BKE: Your novel DESCENT has appeared both as a Delirium novel (2005) and more recently in a paperback edition by Uninvited Books (2011). How wonderful to see two different manifestations of your work, from two well respected Horror publishers no less. What has been your experience with this? Do you feel that new editions of the same novel take on a different life with the reading public?
SD: DESCENT was first printed by Delirium in 2005 as a signed limited edition. One hundred copies were released with one of my original pen and ink sketches bound within each book. It was great working with Shane Ryan Staley and I'm thankful he believed in my writing enough to initiate such an awesome project. I've had nothing but great experiences with Delirium/DarkFuse, Shane and his entire staff.
More readers had the chance to read DESCENT when Shane released it in digital format in 2009.
I was honored when Rob Dunbar (Uninvited Books) expressed an interest in publishing DESCENT in a paperback edition last year. Working with him has been both fun and rewarding. Seeing the book in an entirely new format is truly wonderful as well. With the paperback edition came a nice collection of reviews and interviews--newfound attention for DESCENT thanks to Rob and Uninvited Books.
I'd like to add that if it were not for Greg F. Gifune DESCENT probably would have never been written--or it wouldn't have turned out quite the same. I am truly thankful to have had the advice and encouragement of such a gifted writer and editor.
BKE: Writing, poetry, illustration. You seem to wrestle a trio of muses! Which discipline is the easiest for you to take up at a moment’s notice? Get in the zone, as it were.
SD: Visual art is something that comes easy. I really don't do much illustrating these days. I tend to get frustrated trying to tailor my work to someone else's vision and I don't like to make changes to a painting once I'm satisfied that it is completed. Painting is a very personal experience for me and I feel as though I'd be giving away a piece of my soul if I had to alter a piece for money or someone else's needs.
I paint quickly and intuitively, pretty much without planning the final outcome. I work on large canvas and over the past year have been doing more local exhibits-- a great way to market and network. Now and then someone will express interest in using one of my pieces for a publication and I have no objection as long as I don't have to alter the work in any way. In addition, Marge Simon has written volumes of poetry in collaboration with some of my finished paintings--enough to produce two collections so far. Those projects are stress free and lots of fun.
I don't do as much poetry as I once did. At present writing fiction dominates my writing.
Novel writing is hard work--much more difficult for me than painting a landscape--and while ideas, characters and settings come easily, the final outcome of my fiction is realized after lots of rewrites and revisions. I do believe that most writers experience the same difficulties and challenges. Our growth as writers is ultimately achieved by lots of work and an undying drive for perfection.
BKE: The occult is a strong thread through much of your work. How did this interest develop? Do you ever find people looking at you sideways in suspicion after they ask what your books involve?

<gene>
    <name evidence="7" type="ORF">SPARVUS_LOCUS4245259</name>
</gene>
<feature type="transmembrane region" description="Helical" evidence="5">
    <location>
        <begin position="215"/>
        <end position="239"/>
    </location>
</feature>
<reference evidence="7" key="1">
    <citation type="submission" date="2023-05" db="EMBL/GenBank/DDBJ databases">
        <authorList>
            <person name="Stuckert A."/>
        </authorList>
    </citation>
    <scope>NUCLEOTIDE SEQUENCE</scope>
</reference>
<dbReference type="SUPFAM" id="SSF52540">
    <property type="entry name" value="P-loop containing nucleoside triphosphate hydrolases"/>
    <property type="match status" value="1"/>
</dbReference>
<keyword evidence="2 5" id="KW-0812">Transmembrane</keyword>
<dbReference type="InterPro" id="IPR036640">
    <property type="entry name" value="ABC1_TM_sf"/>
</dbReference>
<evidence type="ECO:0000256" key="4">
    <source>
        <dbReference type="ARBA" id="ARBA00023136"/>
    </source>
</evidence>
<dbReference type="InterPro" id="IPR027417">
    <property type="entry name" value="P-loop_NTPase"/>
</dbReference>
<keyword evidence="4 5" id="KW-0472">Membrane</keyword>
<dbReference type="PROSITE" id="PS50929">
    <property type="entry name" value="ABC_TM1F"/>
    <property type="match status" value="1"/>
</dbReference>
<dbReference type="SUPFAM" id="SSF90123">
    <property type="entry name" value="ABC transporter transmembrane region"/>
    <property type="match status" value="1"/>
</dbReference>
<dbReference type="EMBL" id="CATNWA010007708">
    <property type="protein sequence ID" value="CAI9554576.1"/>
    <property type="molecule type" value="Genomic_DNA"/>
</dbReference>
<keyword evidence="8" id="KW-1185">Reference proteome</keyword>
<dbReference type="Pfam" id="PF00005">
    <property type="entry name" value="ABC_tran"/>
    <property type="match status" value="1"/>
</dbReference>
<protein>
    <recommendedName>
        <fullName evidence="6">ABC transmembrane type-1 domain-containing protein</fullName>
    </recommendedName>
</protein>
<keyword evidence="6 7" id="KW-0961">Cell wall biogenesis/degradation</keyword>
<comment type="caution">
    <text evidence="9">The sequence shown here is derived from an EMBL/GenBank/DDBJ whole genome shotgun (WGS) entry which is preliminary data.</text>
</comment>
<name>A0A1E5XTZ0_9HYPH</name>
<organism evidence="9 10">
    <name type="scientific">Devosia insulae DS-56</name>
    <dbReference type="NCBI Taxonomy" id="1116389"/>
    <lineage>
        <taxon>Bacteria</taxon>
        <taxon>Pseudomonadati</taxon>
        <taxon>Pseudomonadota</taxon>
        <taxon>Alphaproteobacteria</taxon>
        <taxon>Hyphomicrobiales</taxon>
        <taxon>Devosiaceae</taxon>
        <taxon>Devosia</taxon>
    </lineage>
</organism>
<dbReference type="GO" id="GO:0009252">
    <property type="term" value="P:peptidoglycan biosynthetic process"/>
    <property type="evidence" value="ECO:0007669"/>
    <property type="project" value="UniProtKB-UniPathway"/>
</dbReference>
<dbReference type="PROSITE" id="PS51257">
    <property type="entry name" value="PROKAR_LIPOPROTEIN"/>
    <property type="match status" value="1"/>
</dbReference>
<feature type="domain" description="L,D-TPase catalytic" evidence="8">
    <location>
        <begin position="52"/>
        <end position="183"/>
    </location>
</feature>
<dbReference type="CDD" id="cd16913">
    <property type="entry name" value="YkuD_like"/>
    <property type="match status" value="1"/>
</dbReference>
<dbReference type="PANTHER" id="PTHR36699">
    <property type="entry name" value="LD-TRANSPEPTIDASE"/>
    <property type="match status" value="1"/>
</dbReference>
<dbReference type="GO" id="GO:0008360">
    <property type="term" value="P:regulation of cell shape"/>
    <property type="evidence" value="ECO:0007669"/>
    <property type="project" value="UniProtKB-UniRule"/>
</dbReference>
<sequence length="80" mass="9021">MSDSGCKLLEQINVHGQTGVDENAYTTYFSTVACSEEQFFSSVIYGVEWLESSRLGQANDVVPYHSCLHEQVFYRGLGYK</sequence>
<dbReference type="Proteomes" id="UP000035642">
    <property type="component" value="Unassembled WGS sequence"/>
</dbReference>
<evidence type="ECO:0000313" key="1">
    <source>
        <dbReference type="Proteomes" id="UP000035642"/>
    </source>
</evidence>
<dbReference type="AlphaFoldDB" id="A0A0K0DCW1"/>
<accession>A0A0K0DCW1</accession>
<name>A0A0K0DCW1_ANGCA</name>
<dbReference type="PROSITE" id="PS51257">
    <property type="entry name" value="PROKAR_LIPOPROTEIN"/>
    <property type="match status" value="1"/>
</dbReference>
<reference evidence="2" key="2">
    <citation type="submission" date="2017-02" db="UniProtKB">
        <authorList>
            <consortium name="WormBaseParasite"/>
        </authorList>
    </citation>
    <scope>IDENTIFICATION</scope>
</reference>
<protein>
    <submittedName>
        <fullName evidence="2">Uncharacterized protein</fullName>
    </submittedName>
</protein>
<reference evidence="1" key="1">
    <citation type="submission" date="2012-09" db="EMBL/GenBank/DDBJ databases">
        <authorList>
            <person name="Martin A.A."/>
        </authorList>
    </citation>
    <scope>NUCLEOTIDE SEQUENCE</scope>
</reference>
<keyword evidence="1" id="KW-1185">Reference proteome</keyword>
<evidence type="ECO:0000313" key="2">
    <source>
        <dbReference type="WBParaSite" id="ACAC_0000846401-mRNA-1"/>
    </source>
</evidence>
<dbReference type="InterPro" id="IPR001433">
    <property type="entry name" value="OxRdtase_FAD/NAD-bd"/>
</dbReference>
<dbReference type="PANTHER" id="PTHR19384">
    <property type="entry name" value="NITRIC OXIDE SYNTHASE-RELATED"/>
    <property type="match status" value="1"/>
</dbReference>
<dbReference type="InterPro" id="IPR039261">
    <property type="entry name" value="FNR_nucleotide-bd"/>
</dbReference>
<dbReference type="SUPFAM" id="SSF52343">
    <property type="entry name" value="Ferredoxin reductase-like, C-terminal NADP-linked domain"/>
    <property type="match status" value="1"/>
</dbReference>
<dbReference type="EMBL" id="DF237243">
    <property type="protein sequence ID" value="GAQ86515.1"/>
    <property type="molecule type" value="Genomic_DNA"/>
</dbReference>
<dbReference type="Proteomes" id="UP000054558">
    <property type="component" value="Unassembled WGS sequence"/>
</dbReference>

SD: I was raised in a superstitious Italian family. Dreams and charms to ward off evil were subjects discussed by old grandmothers around the coffee table. Later I began to collect occult books and continue to do so.
Yes, some people think I'm strange. I've been "advised" to write romance novels instead of delving into darkness, but I just can't imagine writing a romance novel. Just last night I'd gone to a baseball game with a relative and we got lost on the way home in the midst of old deserted factory buildings and rundown tenements. Of course my imagination went wild and I told her the experience would probably inspire a story. I received one of those sideways looks.
BKE: Favorite place to write? Why? Any music involved?
SD: I live in an Old Cape Cod house and I write upstairs in an attic room on a desktop computer, most times with two cats at my feet. No music involved.
BKE: Is there another genre you want to explore in the future?
SD: I love tough gritty crime fiction. Back in 2001 Trey R. Barker and I edited a collection called CRIME SPREE. It contained twelve short stories with a strong noir flavor. My own story NICKY RYAN was included in the collection. I've also written another piece called THE HUNTER'S MOON published around the same time. My short story DEATH MOON is a horror/noir blend; also the giveaway story for my Live Chat at Dark Fuse. I want to do more exploration in this particular genre. In addition, I plan on doing more dark mainstream fiction. Several of my short stories published in the previous decade would be considered dark mainstream. PATHS OF DESTINY, from my collection by the same title is one of them.
My novella INTO THE RED, published by Damnation Books late last year, is pretty much dark mainstream with a bit of horror woven within. And I've written a novel, called PRAYERS FOR SOLSTICE, which contains elements of dark urban fantasy. At present I'm trying to find a suitable home for this somewhat offbeat piece.
BKE: And speaking of the future, what are your upcoming projects?
SD: At present I am finishing up another horror novel. Once that is completed I have plans to write another novella based on a very old and supposedly haunted hotel in Newport, Rhode Island.
BKE: Sounds fantastic Sandy! Thank you for coming to the blog.
SD: Thanks so much for the opportunity to do this interview. I enjoyed it and best of luck with all your future projects.
Sandy DeLuca-Artist & Author Personal website
Link for a live chat on May 10th